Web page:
Emergency Communication Plan
Having a way to communicate with your family in times of an emergency is vital. Making an emergency communication plan PRIOR to a disaster is the only way to ensure everyone knows how to keep in touch should anything happen. In times of crisis, having a plan in place will keep everyone more calm and more safe. Being prepared is key to reuniting your family.
If you don't have a an emergency communications plan, how are your family members going to know where to find you if you are at work and a disaster strikes your building? The time when you are most likely to be away from other members of your family is during the day. Children are at school and adults are at work. How do you find your family members if they are at home and something happens to the neighborhood and it has to be evacuated or there is a power outage?
Having a plan in place allows everyone to know where to meet. Furthermore, if they are unable to reach the planned location, they will know who to contact.
Where to Meet
Think about how your family is going to get back together in a disaster situation if you are all in different locations. You need to pick a location where you can all meet that is easy to remember.
1) Choose a place in your neighborhood to meet when the disaster is at your home. Pick a place that is familiar to everyone in the family, like the front porch of the neighbors across the street.
2) Choose a place outside of your neighborhood to meet such as a school playground or local park in case it is not possible to get to your home or neighborhood.
3) If you are prevented from getting to either location because of the emergency, have a designated person who can pick up your children at school or daycare, attend to any pets, and/or care for any elderly members of the family (at home or in facilities). This needs to be something that is done automatically if you do not show up. It sounds awful, but it has to be considered.
How to Stay in Touch
When an emergency situation arises, communication can be a real challenge. Phone lines can be swamped and cell phone towers can be down. Only make the most essential calls during a disaster crisis. So that your family has a way to ensure everyone is safe when you are not all at the same location, choose two people as emergency contacts. Select someone local for your family members to call and also choose someone out of the area to contact. Long distance calls may still go through when local phone service isn’t working. If you are using your cellphone, the preferred method during a disaster is texting. It takes up less bandwidth.
Everyone in your family should know who your emergency contact is and have their home and cell telephone numbers memorized. If you have family members who are very young or elderly or have memory issues, they can have the information written on a 3 by 5 card and kept with their personal items.
- Be aware that an out-of-town contact may be in a better position to communicate with separated family members simply because they aren't in the midst of the disaster situation.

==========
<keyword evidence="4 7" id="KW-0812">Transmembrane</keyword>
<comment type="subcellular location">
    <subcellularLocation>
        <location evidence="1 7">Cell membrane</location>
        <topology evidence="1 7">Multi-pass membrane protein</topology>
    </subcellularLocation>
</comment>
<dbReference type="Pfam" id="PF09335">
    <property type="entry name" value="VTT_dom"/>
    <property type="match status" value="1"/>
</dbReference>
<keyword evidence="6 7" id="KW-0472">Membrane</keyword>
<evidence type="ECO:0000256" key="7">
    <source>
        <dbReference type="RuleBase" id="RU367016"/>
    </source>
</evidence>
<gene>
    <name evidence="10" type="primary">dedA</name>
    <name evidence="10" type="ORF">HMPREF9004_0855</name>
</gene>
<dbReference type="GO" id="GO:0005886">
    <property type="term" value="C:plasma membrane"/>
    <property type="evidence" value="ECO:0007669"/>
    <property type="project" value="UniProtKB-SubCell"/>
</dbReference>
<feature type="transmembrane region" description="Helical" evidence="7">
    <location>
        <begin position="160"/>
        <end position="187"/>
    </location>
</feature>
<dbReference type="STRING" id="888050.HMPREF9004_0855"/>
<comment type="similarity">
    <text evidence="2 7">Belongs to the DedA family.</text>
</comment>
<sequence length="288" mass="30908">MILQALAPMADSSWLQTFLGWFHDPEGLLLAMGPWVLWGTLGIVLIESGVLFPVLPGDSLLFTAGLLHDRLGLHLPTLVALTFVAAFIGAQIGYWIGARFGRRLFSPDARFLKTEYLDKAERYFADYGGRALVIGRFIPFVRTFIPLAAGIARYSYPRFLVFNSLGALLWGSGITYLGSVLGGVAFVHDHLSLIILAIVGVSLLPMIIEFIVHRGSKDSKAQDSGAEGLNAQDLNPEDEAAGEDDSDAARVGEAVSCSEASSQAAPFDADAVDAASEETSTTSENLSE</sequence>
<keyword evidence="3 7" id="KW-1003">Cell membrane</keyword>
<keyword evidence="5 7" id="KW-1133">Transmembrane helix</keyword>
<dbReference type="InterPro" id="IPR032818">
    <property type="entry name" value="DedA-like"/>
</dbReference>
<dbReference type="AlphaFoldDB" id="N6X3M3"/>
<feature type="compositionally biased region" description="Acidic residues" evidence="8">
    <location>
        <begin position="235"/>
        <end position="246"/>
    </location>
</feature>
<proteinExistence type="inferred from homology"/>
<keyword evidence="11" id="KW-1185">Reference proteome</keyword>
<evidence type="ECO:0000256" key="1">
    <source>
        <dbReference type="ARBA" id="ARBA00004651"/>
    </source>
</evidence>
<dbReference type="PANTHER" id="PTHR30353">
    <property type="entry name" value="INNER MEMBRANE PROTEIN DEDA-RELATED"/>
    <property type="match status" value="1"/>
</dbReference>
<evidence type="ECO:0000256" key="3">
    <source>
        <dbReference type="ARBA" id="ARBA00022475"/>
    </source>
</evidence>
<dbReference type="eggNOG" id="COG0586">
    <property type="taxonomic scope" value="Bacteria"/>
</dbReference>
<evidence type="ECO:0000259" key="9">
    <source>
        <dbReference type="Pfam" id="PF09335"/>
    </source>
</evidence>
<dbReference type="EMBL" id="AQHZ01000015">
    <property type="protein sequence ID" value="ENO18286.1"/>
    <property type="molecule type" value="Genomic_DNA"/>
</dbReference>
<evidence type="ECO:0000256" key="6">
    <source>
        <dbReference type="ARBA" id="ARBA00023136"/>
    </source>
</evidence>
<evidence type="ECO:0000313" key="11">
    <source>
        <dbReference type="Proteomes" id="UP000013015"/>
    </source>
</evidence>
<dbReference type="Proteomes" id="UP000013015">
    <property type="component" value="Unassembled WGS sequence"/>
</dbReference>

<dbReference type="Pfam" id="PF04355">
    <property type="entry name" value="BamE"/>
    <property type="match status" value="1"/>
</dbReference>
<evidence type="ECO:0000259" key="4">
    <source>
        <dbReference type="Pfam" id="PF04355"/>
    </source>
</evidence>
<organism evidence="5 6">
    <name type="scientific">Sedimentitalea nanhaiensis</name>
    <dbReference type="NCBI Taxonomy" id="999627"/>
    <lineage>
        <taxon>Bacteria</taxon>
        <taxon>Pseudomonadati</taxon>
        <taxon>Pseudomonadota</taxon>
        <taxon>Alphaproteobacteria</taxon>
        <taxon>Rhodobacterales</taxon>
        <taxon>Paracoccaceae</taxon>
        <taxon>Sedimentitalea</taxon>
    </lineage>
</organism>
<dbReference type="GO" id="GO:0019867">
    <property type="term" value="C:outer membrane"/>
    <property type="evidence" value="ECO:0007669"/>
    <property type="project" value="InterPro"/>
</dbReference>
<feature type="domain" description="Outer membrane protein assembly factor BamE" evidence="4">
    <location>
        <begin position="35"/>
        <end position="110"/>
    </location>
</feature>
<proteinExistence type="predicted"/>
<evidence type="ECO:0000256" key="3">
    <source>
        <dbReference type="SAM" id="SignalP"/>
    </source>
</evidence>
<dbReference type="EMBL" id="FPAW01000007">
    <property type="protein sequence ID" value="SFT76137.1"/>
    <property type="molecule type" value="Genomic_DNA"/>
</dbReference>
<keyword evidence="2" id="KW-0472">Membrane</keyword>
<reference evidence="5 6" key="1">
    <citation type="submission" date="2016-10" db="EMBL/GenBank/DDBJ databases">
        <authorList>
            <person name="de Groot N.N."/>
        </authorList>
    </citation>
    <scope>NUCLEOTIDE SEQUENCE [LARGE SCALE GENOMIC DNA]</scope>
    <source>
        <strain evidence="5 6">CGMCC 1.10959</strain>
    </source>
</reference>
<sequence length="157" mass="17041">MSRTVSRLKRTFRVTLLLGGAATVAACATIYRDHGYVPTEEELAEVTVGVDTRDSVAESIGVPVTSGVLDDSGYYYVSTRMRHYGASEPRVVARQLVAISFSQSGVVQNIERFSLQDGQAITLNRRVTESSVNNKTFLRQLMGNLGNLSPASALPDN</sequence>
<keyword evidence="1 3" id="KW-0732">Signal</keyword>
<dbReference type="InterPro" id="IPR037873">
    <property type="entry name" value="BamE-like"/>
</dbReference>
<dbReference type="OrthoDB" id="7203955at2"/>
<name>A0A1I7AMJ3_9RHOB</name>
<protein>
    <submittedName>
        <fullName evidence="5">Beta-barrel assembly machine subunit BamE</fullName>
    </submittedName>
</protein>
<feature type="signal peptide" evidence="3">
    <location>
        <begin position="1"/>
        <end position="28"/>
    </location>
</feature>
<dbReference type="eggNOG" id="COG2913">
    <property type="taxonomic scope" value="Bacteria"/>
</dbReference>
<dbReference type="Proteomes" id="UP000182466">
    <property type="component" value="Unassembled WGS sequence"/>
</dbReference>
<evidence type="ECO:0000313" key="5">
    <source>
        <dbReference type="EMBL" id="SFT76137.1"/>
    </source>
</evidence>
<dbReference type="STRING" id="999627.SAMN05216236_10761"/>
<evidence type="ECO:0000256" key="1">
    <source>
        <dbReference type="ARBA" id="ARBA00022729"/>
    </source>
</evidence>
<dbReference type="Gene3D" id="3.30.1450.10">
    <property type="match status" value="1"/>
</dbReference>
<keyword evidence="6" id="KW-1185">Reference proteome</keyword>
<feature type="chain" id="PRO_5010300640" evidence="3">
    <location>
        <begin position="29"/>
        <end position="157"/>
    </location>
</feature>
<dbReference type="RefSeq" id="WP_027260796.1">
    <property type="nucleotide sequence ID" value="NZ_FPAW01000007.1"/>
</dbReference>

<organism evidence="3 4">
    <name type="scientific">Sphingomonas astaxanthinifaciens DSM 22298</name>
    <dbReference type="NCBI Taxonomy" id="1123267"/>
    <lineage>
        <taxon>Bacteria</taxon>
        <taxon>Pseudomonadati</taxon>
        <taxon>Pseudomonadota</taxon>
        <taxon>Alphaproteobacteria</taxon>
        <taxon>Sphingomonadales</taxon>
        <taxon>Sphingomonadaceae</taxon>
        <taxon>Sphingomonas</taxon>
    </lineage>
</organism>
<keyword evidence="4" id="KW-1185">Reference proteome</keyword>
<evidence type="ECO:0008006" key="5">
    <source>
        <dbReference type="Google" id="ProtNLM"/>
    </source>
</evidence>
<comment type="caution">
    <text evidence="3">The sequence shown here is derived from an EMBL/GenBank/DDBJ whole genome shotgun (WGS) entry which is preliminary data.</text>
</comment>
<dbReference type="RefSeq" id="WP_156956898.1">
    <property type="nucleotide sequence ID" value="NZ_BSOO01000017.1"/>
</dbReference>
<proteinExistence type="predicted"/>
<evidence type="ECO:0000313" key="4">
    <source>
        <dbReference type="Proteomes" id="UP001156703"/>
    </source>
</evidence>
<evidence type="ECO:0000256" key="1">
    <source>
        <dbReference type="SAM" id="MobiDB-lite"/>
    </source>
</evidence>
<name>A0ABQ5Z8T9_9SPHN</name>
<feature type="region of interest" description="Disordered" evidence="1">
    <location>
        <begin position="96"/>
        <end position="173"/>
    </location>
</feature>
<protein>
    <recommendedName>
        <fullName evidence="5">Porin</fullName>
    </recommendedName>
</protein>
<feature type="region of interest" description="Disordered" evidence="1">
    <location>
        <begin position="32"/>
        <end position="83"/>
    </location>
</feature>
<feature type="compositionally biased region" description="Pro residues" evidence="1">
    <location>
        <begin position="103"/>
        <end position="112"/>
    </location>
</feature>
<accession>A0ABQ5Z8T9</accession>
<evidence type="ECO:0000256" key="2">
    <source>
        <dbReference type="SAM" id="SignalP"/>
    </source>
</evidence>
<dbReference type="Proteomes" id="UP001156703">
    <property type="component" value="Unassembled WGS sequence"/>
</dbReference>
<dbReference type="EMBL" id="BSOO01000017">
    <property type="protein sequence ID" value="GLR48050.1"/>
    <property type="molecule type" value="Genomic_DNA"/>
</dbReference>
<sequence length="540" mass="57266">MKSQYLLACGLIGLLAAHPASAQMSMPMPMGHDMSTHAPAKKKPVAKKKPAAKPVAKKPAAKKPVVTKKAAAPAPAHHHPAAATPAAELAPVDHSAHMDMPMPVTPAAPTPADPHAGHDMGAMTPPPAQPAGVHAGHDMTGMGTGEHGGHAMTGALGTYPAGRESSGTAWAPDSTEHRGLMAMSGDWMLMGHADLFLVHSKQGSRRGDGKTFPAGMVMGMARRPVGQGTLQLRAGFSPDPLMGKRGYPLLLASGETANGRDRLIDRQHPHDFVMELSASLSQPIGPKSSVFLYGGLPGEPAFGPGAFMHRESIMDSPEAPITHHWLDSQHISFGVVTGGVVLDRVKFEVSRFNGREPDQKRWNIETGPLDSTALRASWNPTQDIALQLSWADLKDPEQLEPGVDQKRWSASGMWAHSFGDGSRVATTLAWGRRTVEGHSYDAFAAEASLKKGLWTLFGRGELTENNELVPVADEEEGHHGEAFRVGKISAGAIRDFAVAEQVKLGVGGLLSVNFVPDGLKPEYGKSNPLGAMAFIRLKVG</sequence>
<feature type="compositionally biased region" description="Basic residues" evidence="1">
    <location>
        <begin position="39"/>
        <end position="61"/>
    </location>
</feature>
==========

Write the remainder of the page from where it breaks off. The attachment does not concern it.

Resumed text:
- Be sure every member of your family knows the phone numbers. Even young children can memorize phone numbers.
- You may have trouble getting through, or the telephone system may be down altogether, but be patient.
In the event that communication systems prevent you from reaching your family, the Red Cross does offer an alternative. As soon as they get a shelter site set up, they can help you register on The American Red Cross Safe and Well website. It is a central location for people in disaster areas in the United States to register their current status. That way, anyone in your family can check on you and see how you are doing. It really relieves stress for people who need updates on how their families are doing when reaching them by phone is impossible.
Here is the link: Red Cross - Register Safe Listing
Implement the Plan
Having an emergency communication plan is great, but it won't do you any good if you don't put it all in place. Take the time to practice your plan with your family. That means actually going to the places you have designated as meeting places. Your family members, especially children, need to see those places. Place the important phone numbers by the telephones in your house. Put the ICE information in your cell phone. Talk to your neighbors. You have to implement the plan if it is going to work.
Neighborhood Emergency Communication Plan
Here is another thing to consider: Check with your employer, your child's daycare center or school and even your church about their emergency communication plans. Not all organizations are as prepared as you would expect them to be. Take the lead if you have to and offer to create a plan for your office or your child's daycare center. Most schools have plans in place and if you ask to see them, you should be able to get access. Talk to your child about the plans your school has and make sure he/she knows what to do if a disaster strikes. With regard to your neighborhood, many times you can meet with the people closest to you and talk to them about specific scenarios and figure out what you could do as a group to get through the situation as a team.